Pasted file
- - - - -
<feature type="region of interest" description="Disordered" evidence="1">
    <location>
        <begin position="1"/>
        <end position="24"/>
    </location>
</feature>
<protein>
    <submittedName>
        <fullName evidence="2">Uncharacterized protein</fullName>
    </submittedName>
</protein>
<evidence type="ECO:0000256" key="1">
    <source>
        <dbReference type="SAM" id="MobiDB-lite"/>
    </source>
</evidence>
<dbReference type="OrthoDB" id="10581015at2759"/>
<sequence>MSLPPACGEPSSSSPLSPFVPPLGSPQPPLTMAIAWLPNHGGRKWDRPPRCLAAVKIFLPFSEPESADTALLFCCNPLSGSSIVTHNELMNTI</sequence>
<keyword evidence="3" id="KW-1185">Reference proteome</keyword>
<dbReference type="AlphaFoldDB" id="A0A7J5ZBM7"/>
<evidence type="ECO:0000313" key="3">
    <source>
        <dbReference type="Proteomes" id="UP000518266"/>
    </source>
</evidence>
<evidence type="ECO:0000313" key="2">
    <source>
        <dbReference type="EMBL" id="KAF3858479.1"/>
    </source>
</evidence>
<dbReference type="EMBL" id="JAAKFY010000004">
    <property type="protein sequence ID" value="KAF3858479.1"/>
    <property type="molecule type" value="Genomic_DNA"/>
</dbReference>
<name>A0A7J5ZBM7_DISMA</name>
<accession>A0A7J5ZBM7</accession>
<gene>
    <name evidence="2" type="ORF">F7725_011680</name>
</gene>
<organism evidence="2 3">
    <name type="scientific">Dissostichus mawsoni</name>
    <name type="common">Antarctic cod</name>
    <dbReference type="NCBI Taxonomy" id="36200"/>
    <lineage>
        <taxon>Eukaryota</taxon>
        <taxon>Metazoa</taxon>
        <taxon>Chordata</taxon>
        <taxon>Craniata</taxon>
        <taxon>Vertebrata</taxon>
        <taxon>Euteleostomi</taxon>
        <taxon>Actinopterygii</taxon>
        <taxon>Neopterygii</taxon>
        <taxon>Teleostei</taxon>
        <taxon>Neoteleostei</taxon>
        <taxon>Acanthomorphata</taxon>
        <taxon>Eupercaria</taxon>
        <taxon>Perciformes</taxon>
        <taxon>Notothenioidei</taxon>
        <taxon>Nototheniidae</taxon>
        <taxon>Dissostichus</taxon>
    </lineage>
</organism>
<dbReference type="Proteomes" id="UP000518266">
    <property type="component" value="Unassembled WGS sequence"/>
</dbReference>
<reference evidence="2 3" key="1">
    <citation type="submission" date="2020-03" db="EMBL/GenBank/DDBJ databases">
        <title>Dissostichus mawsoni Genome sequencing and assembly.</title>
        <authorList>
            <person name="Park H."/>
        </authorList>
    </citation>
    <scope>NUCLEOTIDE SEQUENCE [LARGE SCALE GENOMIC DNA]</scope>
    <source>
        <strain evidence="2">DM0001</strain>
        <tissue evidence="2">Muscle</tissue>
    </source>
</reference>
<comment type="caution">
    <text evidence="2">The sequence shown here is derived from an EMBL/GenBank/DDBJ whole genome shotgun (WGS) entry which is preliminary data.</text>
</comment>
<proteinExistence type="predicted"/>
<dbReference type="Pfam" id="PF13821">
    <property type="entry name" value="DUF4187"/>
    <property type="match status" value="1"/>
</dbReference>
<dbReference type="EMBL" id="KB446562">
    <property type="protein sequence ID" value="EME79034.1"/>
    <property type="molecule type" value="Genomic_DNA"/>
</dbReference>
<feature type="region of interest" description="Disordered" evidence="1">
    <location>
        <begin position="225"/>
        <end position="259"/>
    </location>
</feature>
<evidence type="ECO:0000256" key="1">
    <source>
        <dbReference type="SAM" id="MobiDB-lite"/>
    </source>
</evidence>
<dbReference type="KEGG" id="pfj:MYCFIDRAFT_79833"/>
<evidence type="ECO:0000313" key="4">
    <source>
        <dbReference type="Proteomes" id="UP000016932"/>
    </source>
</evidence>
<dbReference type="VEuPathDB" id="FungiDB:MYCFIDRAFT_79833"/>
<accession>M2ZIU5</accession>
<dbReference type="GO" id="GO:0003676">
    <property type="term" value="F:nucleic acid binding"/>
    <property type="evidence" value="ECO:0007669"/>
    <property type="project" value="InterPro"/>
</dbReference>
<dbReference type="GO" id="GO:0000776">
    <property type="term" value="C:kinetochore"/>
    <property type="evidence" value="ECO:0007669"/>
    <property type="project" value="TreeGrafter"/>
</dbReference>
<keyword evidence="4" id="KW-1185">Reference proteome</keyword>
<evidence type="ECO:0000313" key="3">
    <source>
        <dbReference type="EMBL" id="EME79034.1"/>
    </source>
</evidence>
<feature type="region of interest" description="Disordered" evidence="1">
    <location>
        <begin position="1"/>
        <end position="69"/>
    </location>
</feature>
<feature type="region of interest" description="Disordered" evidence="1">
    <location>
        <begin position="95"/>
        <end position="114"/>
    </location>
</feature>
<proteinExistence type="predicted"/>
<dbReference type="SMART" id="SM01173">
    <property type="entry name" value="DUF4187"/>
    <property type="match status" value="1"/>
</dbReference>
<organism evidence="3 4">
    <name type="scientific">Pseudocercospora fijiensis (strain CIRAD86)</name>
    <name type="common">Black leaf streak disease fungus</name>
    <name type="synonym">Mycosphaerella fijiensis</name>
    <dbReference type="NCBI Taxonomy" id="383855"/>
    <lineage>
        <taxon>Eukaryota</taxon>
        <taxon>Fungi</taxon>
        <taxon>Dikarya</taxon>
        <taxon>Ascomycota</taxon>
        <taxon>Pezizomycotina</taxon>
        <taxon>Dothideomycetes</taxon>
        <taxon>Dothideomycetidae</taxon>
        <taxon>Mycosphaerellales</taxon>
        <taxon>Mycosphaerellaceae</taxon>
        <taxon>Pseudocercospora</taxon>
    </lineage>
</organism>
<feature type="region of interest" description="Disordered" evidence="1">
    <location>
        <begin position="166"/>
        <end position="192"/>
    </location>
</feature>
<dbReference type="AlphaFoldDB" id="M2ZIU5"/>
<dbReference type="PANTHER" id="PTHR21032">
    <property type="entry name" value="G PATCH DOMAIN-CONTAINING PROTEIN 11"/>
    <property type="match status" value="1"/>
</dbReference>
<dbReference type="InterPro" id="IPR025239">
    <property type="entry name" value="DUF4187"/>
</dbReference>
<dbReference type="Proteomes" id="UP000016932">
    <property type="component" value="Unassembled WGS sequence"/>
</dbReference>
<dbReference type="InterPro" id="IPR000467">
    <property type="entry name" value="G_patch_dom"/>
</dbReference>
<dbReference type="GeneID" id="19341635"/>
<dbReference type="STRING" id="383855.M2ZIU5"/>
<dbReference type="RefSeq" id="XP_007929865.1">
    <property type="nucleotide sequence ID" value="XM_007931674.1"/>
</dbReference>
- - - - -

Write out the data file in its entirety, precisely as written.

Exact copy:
<feature type="region of interest" description="Disordered" evidence="1">
    <location>
        <begin position="1"/>
        <end position="24"/>
    </location>
</feature>
<protein>
    <submittedName>
        <fullName evidence="2">Uncharacterized protein</fullName>
    </submittedName>
</protein>
<evidence type="ECO:0000256" key="1">
    <source>
        <dbReference type="SAM" id="MobiDB-lite"/>
    </source>
</evidence>
<dbReference type="OrthoDB" id="10581015at2759"/>
<sequence>MSLPPACGEPSSSSPLSPFVPPLGSPQPPLTMAIAWLPNHGGRKWDRPPRCLAAVKIFLPFSEPESADTALLFCCNPLSGSSIVTHNELMNTI</sequence>
<keyword evidence="3" id="KW-1185">Reference proteome</keyword>
<dbReference type="AlphaFoldDB" id="A0A7J5ZBM7"/>
<evidence type="ECO:0000313" key="3">
    <source>
        <dbReference type="Proteomes" id="UP000518266"/>
    </source>
</evidence>
<evidence type="ECO:0000313" key="2">
    <source>
        <dbReference type="EMBL" id="KAF3858479.1"/>
    </source>
</evidence>
<dbReference type="EMBL" id="JAAKFY010000004">
    <property type="protein sequence ID" value="KAF3858479.1"/>
    <property type="molecule type" value="Genomic_DNA"/>
</dbReference>
<name>A0A7J5ZBM7_DISMA</name>
<accession>A0A7J5ZBM7</accession>
<gene>
    <name evidence="2" type="ORF">F7725_011680</name>
</gene>
<organism evidence="2 3">
    <name type="scientific">Dissostichus mawsoni</name>
    <name type="common">Antarctic cod</name>
    <dbReference type="NCBI Taxonomy" id="36200"/>
    <lineage>
        <taxon>Eukaryota</taxon>
        <taxon>Metazoa</taxon>
        <taxon>Chordata</taxon>
        <taxon>Craniata</taxon>
        <taxon>Vertebrata</taxon>
        <taxon>Euteleostomi</taxon>
        <taxon>Actinopterygii</taxon>
        <taxon>Neopterygii</taxon>
        <taxon>Teleostei</taxon>
        <taxon>Neoteleostei</taxon>
        <taxon>Acanthomorphata</taxon>
        <taxon>Eupercaria</taxon>
        <taxon>Perciformes</taxon>
        <taxon>Notothenioidei</taxon>
        <taxon>Nototheniidae</taxon>
        <taxon>Dissostichus</taxon>
    </lineage>
</organism>
<dbReference type="Proteomes" id="UP000518266">
    <property type="component" value="Unassembled WGS sequence"/>
</dbReference>
<reference evidence="2 3" key="1">
    <citation type="submission" date="2020-03" db="EMBL/GenBank/DDBJ databases">
        <title>Dissostichus mawsoni Genome sequencing and assembly.</title>
        <authorList>
            <person name="Park H."/>
        </authorList>
    </citation>
    <scope>NUCLEOTIDE SEQUENCE [LARGE SCALE GENOMIC DNA]</scope>
    <source>
        <strain evidence="2">DM0001</strain>
        <tissue evidence="2">Muscle</tissue>
    </source>
</reference>
<comment type="caution">
    <text evidence="2">The sequence shown here is derived from an EMBL/GenBank/DDBJ whole genome shotgun (WGS) entry which is preliminary data.</text>
</comment>
<proteinExistence type="predicted"/>
<dbReference type="Pfam" id="PF13821">
    <property type="entry name" value="DUF4187"/>
    <property type="match status" value="1"/>
</dbReference>
<dbReference type="EMBL" id="KB446562">
    <property type="protein sequence ID" value="EME79034.1"/>
    <property type="molecule type" value="Genomic_DNA"/>
</dbReference>
<feature type="region of interest" description="Disordered" evidence="1">
    <location>
        <begin position="225"/>
        <end position="259"/>
    </location>
</feature>
<evidence type="ECO:0000256" key="1">
    <source>
        <dbReference type="SAM" id="MobiDB-lite"/>
    </source>
</evidence>
<dbReference type="KEGG" id="pfj:MYCFIDRAFT_79833"/>
<evidence type="ECO:0000313" key="4">
    <source>
        <dbReference type="Proteomes" id="UP000016932"/>
    </source>
</evidence>
<dbReference type="VEuPathDB" id="FungiDB:MYCFIDRAFT_79833"/>
<accession>M2ZIU5</accession>
<dbReference type="GO" id="GO:0003676">
    <property type="term" value="F:nucleic acid binding"/>
    <property type="evidence" value="ECO:0007669"/>
    <property type="project" value="InterPro"/>
</dbReference>
<dbReference type="GO" id="GO:0000776">
    <property type="term" value="C:kinetochore"/>
    <property type="evidence" value="ECO:0007669"/>
    <property type="project" value="TreeGrafter"/>
</dbReference>
<keyword evidence="4" id="KW-1185">Reference proteome</keyword>
<evidence type="ECO:0000313" key="3">
    <source>
        <dbReference type="EMBL" id="EME79034.1"/>
    </source>
</evidence>
<feature type="region of interest" description="Disordered" evidence="1">
    <location>
        <begin position="1"/>
        <end position="69"/>
    </location>
</feature>
<feature type="region of interest" description="Disordered" evidence="1">
    <location>
        <begin position="95"/>
        <end position="114"/>
    </location>
</feature>
<proteinExistence type="predicted"/>
<dbReference type="SMART" id="SM01173">
    <property type="entry name" value="DUF4187"/>
    <property type="match status" value="1"/>
</dbReference>
<organism evidence="3 4">
    <name type="scientific">Pseudocercospora fijiensis (strain CIRAD86)</name>
    <name type="common">Black leaf streak disease fungus</name>
    <name type="synonym">Mycosphaerella fijiensis</name>
    <dbReference type="NCBI Taxonomy" id="383855"/>
    <lineage>
        <taxon>Eukaryota</taxon>
        <taxon>Fungi</taxon>
        <taxon>Dikarya</taxon>
        <taxon>Ascomycota</taxon>
        <taxon>Pezizomycotina</taxon>
        <taxon>Dothideomycetes</taxon>
        <taxon>Dothideomycetidae</taxon>
        <taxon>Mycosphaerellales</taxon>
        <taxon>Mycosphaerellaceae</taxon>
        <taxon>Pseudocercospora</taxon>
    </lineage>
</organism>
<feature type="region of interest" description="Disordered" evidence="1">
    <location>
        <begin position="166"/>
        <end position="192"/>
    </location>
</feature>
<dbReference type="AlphaFoldDB" id="M2ZIU5"/>
<dbReference type="PANTHER" id="PTHR21032">
    <property type="entry name" value="G PATCH DOMAIN-CONTAINING PROTEIN 11"/>
    <property type="match status" value="1"/>
</dbReference>
<dbReference type="InterPro" id="IPR025239">
    <property type="entry name" value="DUF4187"/>
</dbReference>
<dbReference type="Proteomes" id="UP000016932">
    <property type="component" value="Unassembled WGS sequence"/>
</dbReference>
<dbReference type="InterPro" id="IPR000467">
    <property type="entry name" value="G_patch_dom"/>
</dbReference>
<dbReference type="GeneID" id="19341635"/>
<dbReference type="STRING" id="383855.M2ZIU5"/>
<dbReference type="RefSeq" id="XP_007929865.1">
    <property type="nucleotide sequence ID" value="XM_007931674.1"/>
</dbReference>